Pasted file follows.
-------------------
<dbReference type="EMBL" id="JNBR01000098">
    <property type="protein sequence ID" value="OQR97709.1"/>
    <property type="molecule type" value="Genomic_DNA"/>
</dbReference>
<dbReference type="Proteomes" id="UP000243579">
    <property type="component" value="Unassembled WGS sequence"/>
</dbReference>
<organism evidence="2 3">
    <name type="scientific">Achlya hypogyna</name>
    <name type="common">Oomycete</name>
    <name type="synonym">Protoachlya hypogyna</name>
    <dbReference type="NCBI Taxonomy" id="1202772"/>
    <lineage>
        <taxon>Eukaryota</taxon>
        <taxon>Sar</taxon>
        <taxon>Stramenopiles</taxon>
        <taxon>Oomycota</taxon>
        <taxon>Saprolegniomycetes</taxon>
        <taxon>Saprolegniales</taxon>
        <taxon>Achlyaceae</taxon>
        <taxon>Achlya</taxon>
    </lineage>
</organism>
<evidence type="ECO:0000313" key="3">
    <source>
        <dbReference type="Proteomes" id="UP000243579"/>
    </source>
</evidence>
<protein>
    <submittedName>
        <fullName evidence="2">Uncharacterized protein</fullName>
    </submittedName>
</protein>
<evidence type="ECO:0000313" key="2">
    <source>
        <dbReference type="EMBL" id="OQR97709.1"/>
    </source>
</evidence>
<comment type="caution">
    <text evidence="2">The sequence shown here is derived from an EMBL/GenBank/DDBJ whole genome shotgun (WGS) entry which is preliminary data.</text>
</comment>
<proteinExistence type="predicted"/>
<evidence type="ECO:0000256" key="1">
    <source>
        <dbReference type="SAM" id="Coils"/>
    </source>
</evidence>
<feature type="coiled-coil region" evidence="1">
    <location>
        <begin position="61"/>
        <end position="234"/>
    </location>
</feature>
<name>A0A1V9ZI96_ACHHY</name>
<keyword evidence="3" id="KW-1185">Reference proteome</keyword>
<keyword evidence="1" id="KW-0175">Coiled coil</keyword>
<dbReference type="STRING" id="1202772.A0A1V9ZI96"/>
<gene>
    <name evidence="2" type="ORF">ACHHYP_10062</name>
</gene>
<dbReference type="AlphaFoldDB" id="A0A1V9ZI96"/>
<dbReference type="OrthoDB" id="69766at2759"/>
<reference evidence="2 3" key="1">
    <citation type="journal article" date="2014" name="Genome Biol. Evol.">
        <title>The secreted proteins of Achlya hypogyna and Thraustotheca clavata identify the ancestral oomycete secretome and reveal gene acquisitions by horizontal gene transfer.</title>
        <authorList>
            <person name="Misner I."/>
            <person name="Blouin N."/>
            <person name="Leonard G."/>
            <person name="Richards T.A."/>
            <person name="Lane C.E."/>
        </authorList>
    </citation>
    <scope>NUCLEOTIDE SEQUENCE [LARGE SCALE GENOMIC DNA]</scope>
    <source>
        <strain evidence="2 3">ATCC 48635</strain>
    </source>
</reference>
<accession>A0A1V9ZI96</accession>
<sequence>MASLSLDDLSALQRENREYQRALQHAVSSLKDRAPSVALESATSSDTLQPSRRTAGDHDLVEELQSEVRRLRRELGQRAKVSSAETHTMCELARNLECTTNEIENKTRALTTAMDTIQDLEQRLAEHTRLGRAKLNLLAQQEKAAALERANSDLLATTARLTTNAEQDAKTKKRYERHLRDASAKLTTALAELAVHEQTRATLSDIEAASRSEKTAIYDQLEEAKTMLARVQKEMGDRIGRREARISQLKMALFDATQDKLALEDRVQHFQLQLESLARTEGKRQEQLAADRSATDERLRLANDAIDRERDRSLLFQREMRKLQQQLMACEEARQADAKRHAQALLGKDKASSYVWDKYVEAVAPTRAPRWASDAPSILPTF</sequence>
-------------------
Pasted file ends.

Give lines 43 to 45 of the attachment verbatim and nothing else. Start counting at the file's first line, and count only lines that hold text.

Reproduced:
<evidence type="ECO:0000256" key="1">
    <source>
        <dbReference type="SAM" id="Coils"/>